On Thursday, the Environmental Protection Agency began demolition and excavation of the Lane Plating Works electroplating plant, which produced highly toxic chemical waste in the southern Dallas area.
“We have conducted numerous assessments and determined that concentrations of hazardous substances within the structure and surrounding soil pose an imminent and significant risk to trespassers, leading to removal actions,” said Eric Delgado, local EPA coordinator.
The Lane Plating Works closed in 2015 due to violations, investigations and bankruptcy filings, leaving behind tons of liquid plating waste, and in 2018 it became a Superfund site, a polluted area designated by the EPA for cleanup due to hazardous chemicals found. substances such as hexavalent chromium. lead, arsenic and mercury. About 188,000 pounds of material waste has been cleared since 2018, according to the EPA. Even so, those who enter a building located near the Arden Terrace area will be exposed to high levels of hexavalent chromium dust.
Now, according to Delgado, they will demolish the building and then dig up about 11,000 tons of contaminated soil in the coming months. He said they have installed air monitors and are conducting daily air sampling for asbestos to ensure the demolition activity does not harm the surrounding community.
Temekia Darrow, District 7 City Environmental Commissioner who grew up in the community and now lives in Joppa, is grateful for the change. Darrow said homeless people frequently invaded the Lane Plating building for shelter and unknowingly exposed themselves to toxic chemicals. According to her, this was the main reason why the building had to be demolished.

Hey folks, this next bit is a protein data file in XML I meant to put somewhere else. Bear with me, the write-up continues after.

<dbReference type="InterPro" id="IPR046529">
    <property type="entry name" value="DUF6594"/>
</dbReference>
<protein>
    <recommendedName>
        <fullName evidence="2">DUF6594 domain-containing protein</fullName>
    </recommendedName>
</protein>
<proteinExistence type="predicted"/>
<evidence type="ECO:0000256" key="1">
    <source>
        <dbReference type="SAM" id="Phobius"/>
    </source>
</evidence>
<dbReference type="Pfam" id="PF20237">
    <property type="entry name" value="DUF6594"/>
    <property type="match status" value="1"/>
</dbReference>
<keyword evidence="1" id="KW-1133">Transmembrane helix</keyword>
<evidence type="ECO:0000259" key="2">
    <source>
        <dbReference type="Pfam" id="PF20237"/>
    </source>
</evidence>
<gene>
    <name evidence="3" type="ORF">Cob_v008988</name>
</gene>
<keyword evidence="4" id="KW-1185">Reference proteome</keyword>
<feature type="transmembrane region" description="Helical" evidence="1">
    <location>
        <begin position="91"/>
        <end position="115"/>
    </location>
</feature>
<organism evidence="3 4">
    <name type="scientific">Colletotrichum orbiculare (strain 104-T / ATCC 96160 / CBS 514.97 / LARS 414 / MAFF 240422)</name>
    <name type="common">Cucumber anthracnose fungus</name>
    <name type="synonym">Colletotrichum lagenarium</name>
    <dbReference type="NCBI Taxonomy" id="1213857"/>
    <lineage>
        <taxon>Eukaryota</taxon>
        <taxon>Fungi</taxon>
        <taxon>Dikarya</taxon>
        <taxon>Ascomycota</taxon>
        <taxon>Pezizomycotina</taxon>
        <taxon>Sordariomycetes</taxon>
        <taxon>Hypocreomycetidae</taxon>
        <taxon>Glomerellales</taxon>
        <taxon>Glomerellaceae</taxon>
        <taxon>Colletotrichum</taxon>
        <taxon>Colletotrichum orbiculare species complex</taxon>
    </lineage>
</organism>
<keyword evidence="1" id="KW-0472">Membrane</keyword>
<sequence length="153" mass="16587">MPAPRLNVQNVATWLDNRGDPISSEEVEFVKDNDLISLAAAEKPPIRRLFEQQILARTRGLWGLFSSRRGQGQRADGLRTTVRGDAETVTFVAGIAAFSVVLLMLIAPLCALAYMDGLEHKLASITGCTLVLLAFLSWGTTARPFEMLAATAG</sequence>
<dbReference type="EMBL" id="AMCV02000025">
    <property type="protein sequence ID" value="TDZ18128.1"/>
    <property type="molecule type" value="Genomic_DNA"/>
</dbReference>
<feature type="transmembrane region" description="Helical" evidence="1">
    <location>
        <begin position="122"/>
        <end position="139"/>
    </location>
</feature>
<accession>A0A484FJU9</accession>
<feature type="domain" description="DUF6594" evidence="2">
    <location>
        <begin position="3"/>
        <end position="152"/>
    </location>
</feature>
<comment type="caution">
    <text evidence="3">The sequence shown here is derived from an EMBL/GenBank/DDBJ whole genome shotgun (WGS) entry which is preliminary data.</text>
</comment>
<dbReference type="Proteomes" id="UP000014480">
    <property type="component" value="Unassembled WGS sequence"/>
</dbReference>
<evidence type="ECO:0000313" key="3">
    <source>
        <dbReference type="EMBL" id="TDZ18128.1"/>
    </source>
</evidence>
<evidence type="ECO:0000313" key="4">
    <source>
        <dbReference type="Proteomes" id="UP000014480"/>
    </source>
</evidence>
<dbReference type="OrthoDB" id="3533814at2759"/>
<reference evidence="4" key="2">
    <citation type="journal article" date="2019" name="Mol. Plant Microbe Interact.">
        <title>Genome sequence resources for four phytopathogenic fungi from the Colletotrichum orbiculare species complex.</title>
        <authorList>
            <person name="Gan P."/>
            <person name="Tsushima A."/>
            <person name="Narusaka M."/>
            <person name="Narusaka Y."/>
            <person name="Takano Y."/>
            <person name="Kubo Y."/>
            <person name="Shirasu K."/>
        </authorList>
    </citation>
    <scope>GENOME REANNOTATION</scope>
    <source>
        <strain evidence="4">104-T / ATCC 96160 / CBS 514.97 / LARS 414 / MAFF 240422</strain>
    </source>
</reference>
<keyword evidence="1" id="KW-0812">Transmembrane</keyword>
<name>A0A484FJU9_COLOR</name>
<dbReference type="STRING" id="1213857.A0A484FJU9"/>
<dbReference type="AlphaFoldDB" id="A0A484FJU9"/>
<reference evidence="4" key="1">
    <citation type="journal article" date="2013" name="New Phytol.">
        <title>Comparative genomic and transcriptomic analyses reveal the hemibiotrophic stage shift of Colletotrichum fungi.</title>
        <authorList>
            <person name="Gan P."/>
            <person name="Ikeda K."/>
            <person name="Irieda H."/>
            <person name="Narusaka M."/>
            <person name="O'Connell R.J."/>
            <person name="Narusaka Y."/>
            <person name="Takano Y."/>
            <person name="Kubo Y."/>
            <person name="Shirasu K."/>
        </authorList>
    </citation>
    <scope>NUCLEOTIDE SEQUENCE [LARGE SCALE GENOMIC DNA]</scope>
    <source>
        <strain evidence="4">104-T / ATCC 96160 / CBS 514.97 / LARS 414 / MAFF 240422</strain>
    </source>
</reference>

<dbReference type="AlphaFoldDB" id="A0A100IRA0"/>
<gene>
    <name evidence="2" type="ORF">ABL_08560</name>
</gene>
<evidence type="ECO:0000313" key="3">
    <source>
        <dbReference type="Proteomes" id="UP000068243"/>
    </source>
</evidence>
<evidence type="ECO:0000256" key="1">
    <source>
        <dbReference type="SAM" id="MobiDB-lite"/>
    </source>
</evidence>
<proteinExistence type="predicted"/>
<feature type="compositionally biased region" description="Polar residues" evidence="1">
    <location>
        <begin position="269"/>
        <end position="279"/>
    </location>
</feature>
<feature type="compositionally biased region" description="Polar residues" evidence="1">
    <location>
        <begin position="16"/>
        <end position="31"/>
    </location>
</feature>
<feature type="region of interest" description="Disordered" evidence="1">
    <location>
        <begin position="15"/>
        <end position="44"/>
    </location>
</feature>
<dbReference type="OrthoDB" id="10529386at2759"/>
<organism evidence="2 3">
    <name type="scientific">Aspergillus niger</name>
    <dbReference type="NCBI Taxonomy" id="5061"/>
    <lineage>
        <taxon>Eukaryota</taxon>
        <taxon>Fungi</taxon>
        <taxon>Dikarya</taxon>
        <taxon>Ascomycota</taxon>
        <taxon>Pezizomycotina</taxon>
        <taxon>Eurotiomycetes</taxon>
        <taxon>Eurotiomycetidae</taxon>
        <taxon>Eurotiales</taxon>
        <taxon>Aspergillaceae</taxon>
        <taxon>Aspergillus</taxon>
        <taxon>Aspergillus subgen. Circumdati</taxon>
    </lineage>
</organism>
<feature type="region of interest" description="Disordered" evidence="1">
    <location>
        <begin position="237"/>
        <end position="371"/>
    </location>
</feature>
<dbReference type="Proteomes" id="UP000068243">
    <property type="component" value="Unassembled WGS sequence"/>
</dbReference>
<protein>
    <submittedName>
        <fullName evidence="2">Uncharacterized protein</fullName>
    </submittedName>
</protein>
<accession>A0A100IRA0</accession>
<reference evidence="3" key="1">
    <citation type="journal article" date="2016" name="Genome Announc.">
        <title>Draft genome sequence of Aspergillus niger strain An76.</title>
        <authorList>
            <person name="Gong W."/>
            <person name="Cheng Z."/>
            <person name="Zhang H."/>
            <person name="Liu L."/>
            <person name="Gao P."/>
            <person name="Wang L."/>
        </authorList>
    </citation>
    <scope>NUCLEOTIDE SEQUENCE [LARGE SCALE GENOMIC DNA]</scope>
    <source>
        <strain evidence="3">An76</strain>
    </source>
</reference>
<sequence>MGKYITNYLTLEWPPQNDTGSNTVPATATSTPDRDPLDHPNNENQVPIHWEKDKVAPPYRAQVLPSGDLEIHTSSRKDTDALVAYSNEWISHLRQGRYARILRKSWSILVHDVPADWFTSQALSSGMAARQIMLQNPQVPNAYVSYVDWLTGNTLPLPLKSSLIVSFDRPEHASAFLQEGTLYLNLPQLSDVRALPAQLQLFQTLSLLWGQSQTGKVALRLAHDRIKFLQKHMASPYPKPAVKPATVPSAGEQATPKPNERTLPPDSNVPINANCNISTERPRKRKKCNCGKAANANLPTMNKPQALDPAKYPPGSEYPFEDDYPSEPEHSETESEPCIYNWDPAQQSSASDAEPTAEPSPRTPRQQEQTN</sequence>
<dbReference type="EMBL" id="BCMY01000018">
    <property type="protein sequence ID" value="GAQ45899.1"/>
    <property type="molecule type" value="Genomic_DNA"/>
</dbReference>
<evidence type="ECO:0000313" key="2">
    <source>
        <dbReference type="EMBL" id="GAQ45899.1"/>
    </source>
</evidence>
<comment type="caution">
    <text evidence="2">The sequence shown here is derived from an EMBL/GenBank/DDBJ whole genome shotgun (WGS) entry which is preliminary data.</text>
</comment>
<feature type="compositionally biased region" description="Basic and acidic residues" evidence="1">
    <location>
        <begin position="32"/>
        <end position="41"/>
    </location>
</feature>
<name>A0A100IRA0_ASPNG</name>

“Even though they are homeless, they are people of this community and we have to protect them,” Darrow said. “We want to protect everyone: children, dogs, homeless animals, everyone.”
Dallas City Council member Tennell Atkins, District 8, said the change was community driven as it affected surrounding neighbors every day.
“It was a problem, they inhaled it and saw it in their yard every day and knew it was toxic waste,” Atkins said. “I wonder if they are going to clean it up? It was a big problem.”
Jasmine Crockett, U.S. Representative for the state’s 30th congressional district, said the move is part of a larger mission to clean up the city so residents have a safe community.
“The links between air pollution, underlying health conditions, and the effects of COVID-19 are inextricably linked, especially in black and brown communities,” Crockett said.
The Lane Plating Works has been in operation for decades. Gloria Barnes, president of the neighborhood association, had lived in the area for about 30 years and didn’t realize how polluted the building was.
“We didn’t really know what they were doing here because they were here the longest,” Barnes said. “But this demolition today, it’s a blessing to do it, as it polluted so much around.”
Barnes said she was still worried about how the pollution could have affected residents in the long run. However, she hopes that the future of this land is bright.
“I hope they put something here that will benefit the whole area,” said Barnes. “Most people ask about the store, but anything that will really benefit the area.”
Darrow said she is also hopeful for the future of the community.
“Change is coming and the environment will be better for people,” Darrow said, applauding the collapsed Lane Plating building.